6 Double Standards Society Holds for Autistic and Neurotypical Kids
Have you ever considered that we might be harder on autistic children than we are on neurotypical children? That is, we may be permissive toward certain behaviors in those without autism, but for those with autism, we are less forgiving.
The fact of the matter is, there are double standards when it comes to dealing with autistic versus neurotypical kids, and we sometimes hold our autistic kids to higher standards and expect more from them than we do neurotypical kids. Here are a few examples of that.
6. Eye Contact
Disliking eye contact is not just a trait among autistic people. Neurotypicals may also avoid it for any number of reasons, such as shyness. I, myself, was a very shy child who could not speak to my teachers and look them in the eyes at the same time. I was never given a hard time for this; everyone respected what my eyes preferred to do. Yet people with autism are given a hard time for not making eye contact, and some therapies will try to train them to do this, even if it is uncomfortable or even painful for them.
5. Age-(In)appropriate Interests
When I was conducting research for this article about age-inappropriate interests, I frequently found myself baffled when so-called “experts” condemned things like Spongebob, Disney movies, and coloring as being inappropriate for autistic teenagers and adults, when I —along with other neurotypical peers—still enjoy these things to this day! Age-inappropriate interests and activities are not even remotely uncommon among neurotypical kids, teens, and adults, and in fact, they are often seen as endearing. Yet when an autistic person enjoys something that’s meant for a different demographic, it needs to be discouraged and extinguished.
4. Fidgeting and Stimming
If you have ever chewed a pencil, drummed your fingers, tapped a foot, bounced a leg, spun in a swivel chair, jumped up and down and squealed when excited, or engaged in any other sort of repetitive movement, you have stimmed. Just about every human alive has stimmed at some point, yet autistic people have traditionally been made to have “quiet hands” and suppress their stims for the comfort of neurotypicals around them…even though stimming is a much more important activity for them than it is for neurotypicals.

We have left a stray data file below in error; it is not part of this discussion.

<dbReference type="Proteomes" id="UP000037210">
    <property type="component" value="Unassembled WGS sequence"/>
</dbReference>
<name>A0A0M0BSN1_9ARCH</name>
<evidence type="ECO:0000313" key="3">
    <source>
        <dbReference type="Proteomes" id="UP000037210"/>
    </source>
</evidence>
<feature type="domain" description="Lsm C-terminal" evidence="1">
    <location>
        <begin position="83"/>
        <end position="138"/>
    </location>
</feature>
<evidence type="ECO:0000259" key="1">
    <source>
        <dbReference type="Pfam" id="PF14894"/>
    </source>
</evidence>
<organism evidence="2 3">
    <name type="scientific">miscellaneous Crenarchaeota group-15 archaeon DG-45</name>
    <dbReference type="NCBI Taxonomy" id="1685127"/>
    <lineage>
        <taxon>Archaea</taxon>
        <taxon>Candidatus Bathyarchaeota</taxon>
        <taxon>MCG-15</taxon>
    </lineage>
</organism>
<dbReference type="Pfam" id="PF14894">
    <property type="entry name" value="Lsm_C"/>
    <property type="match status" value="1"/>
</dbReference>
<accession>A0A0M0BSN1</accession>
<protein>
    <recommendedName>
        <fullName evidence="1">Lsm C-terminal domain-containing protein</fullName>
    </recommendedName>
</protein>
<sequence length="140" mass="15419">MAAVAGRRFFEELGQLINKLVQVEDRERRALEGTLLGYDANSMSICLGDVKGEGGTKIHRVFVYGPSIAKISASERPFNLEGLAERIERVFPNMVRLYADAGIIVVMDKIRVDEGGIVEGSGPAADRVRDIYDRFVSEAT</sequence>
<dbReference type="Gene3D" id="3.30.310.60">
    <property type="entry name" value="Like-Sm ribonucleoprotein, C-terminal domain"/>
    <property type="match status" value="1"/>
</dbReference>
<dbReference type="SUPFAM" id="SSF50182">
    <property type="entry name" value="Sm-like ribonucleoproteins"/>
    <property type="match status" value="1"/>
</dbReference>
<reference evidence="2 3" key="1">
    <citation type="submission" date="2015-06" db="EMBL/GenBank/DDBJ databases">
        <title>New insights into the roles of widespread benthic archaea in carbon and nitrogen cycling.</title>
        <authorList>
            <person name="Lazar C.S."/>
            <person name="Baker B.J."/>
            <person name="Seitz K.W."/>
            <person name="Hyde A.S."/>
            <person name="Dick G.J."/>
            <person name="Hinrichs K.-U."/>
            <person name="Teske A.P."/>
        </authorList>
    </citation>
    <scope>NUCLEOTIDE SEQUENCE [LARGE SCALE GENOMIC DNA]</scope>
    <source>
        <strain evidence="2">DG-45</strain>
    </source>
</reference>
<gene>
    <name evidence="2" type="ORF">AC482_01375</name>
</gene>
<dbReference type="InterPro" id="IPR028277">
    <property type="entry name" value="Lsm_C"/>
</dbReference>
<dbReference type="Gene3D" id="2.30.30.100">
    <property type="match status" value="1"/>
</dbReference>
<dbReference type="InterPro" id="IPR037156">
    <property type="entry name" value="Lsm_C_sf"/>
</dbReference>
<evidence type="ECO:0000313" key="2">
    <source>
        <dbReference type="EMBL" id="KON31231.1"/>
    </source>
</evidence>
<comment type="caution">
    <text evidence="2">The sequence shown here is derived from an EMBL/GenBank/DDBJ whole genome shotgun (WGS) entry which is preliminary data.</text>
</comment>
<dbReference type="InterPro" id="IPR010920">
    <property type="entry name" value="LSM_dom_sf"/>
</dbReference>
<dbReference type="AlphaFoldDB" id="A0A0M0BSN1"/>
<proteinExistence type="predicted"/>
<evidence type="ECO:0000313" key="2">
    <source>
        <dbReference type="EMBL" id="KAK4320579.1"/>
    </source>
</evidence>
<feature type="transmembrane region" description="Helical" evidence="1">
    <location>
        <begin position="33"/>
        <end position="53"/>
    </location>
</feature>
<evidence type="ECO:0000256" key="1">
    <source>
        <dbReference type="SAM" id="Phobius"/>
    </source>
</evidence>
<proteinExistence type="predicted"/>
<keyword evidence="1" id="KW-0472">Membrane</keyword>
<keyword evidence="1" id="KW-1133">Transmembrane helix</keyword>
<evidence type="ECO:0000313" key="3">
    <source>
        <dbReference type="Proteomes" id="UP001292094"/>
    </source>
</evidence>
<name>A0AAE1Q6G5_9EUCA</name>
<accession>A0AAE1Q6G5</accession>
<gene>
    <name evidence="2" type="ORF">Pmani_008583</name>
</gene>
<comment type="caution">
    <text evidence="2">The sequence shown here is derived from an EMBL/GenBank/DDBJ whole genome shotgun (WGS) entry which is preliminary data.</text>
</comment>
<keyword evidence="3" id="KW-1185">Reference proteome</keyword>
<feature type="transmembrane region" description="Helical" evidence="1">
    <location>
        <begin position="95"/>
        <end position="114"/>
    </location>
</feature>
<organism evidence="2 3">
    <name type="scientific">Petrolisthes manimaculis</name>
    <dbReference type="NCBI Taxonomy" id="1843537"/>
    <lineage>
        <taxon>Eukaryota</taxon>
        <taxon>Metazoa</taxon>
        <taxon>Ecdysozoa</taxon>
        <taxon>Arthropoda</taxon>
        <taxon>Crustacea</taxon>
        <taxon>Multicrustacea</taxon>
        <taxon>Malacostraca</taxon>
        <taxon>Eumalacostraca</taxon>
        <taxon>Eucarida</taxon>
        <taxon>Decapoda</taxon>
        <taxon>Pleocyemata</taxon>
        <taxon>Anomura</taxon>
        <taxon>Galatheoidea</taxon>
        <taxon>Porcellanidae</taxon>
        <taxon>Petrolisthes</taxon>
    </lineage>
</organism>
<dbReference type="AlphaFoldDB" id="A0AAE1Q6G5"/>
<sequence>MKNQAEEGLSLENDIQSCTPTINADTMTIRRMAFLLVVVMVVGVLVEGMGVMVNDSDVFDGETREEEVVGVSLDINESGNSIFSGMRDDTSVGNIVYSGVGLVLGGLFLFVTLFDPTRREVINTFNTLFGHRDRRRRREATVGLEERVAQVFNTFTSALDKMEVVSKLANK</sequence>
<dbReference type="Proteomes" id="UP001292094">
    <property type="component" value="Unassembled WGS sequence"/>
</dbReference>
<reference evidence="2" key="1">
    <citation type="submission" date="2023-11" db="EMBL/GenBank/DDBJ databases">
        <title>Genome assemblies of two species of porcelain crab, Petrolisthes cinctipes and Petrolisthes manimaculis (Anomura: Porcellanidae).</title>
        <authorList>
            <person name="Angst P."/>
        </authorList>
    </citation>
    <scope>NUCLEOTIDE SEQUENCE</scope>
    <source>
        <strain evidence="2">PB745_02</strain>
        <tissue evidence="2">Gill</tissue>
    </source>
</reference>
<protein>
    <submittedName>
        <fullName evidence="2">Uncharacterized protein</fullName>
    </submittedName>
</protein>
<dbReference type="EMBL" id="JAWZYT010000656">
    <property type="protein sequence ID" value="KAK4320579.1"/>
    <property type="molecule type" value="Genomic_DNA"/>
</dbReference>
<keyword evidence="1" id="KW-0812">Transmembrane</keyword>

3. Social Etiquette
The way we teach children with autism social skills and etiquette is actually pretty bizarre when you consider how neurotypical children tend to interact. Autistic children are taught to shake hands and ask small-talk questions like “How was your weekend?” when their peers are not likely to do the same thing. Teaching a child the social etiquette of an adult can cause them to look more different from their peers and further alienate them.
Shyness and introversion in a child is often viewed as permissible. Of course, we may help shy, neurotypical children come out of their shell and encourage them to make friends and socialize, but if they prefer to be alone and work alone, that’s fine. When the child is autistic, however, alone time or withdrawing into oneself via activities like stimming can be seen as “isolation” that needs to be remedied or corrected.
1. Free Time
When neurotypical kids finish their homework and chores, parents will often allow them to play or do whatever they want (within reason, of course). When the child is autistic, however, parents may feel pressured to make every waking moment a “teachable” moment rather than allowing the kid to just let loose and be a kid. Additionally, some forms of therapy withhold the things an autistic child loves most to be used as a reinforcer. For example, a child who loves to play on the iPad may be allowed to access the iPad only within the context of therapy, rather than being allowed to play with it during any free time they may have.
The Bottom Line
Okay, so maybe some of these double standards are a little more understandable, as some of these traits in autistic people may be much more pronounced than in those without autism (i.e. stimming, “age-inappropriate” interests, eye contact, etc.). Still, the point stands; in many of these cases, we are seeking to “normalize” those on the spectrum and make them look “indistinguishable from their peers” rather than give them the life skills they need to be healthy and happy members of society.
And when it comes right down to it, what’s more important: making them conform to neurotypical standards or ensuring they have the skills they need to be happy and healthy adults with a different neurotype?